In this light it appears to us as wholly the fault of Israel that they should have believed that "the everlasting kingdom" which God promised them would be any kind of a literal earthly monarchy. God told them at the very beginning of that earthly kingdom they so much desired just exactly what such a kingdom would be like. See 1 Samuel 8:10-18.

The tragic blindness of the chosen people to this one great epic truth is one of the most incredible mistakes any people ever made. Their refusal to believe God's Word about this was the root cause of their rejection of the true Messiah when he finally appeared.

Verse 5


"And the heavens shall praise thy wonders, O Jehovah;

Thy faithfulness also in the assembly of the holy ones.

For who in the skies can be compared unto Jehovah?

Who among the sons of the mighty is like unto Jehovah,

A God very terrible in the council of the holy ones,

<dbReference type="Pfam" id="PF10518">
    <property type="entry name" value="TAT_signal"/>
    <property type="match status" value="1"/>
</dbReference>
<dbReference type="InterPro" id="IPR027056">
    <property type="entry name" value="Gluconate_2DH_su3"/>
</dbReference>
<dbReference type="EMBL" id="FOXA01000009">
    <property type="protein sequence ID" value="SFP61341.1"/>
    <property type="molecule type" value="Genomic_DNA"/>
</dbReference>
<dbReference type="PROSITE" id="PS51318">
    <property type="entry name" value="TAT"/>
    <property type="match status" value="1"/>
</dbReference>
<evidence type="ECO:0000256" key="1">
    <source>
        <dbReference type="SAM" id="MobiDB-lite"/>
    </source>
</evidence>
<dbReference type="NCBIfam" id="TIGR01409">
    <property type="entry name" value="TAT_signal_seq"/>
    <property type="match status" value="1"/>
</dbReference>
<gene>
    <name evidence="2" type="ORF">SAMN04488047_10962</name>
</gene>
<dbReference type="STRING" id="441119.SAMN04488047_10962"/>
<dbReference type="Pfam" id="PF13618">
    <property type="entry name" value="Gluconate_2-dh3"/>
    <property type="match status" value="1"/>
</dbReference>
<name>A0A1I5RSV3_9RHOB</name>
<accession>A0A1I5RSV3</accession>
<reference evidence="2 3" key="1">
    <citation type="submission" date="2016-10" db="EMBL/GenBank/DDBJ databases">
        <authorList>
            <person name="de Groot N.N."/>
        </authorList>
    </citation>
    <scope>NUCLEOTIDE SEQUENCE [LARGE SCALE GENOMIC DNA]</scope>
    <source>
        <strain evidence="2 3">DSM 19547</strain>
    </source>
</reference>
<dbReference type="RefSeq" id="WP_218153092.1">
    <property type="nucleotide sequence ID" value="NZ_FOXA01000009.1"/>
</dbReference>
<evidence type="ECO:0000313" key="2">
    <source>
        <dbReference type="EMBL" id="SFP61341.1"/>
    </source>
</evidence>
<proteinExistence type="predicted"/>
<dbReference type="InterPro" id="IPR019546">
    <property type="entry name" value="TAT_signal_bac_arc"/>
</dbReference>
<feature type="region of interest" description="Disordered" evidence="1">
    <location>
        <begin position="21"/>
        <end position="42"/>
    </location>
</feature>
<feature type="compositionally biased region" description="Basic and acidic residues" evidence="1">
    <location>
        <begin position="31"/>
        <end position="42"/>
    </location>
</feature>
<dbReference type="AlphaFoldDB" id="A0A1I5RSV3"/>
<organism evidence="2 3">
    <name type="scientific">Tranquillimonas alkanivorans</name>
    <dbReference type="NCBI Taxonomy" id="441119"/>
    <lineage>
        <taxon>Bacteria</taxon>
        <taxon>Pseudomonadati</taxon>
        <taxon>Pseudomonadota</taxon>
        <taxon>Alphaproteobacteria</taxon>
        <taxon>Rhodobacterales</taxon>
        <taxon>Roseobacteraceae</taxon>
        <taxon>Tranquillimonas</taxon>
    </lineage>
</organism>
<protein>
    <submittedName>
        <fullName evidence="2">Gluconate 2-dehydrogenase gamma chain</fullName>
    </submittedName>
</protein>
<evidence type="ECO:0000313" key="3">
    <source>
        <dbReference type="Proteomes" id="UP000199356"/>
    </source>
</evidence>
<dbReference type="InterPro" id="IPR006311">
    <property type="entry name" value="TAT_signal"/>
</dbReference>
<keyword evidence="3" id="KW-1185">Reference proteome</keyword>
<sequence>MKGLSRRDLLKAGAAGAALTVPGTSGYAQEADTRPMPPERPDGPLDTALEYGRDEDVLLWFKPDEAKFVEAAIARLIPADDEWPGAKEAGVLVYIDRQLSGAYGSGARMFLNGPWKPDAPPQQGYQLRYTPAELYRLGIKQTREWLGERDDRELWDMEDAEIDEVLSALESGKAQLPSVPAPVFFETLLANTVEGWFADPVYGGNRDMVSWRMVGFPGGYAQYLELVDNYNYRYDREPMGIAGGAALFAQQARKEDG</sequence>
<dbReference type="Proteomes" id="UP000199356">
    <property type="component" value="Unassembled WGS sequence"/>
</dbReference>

And to be feared above all them that are round about him?

O Jehovah God of hosts,

Who is a mighty one, like unto thee, O Jehovah?

And thy faithfulness is round about thee.

Thou rulest the pride of the sea:

When the waves thereof arise, thou stillest them.

Thou hast broken Rahab in pieces, as one that is slain;

Thou has scattered thine enemies with the arm of thy strength.

The heavens are thine, the earth also is thine:

The world and the fulness thereof, thou hast founded them.

The north and the south, thou hast created them:

Tabor and Herman rejoice in thy name.

Thou hast a mighty arm;

Strong is thy hand and high is thy right hand.

Righteousness and justice are the foundations of thy throne:

Lovingkindness and truth go before thy face.

Blessed is the people that know the joyful sound:

They walk, O Jehovah, in the light of thy countenance.

In thy name do they rejoice all the day;

And in thy righteousness are they exalted.

For thou art the glory of their strength;

And in thy favor our horn shall be exalted.

For our shield belongeth unto Jehovah;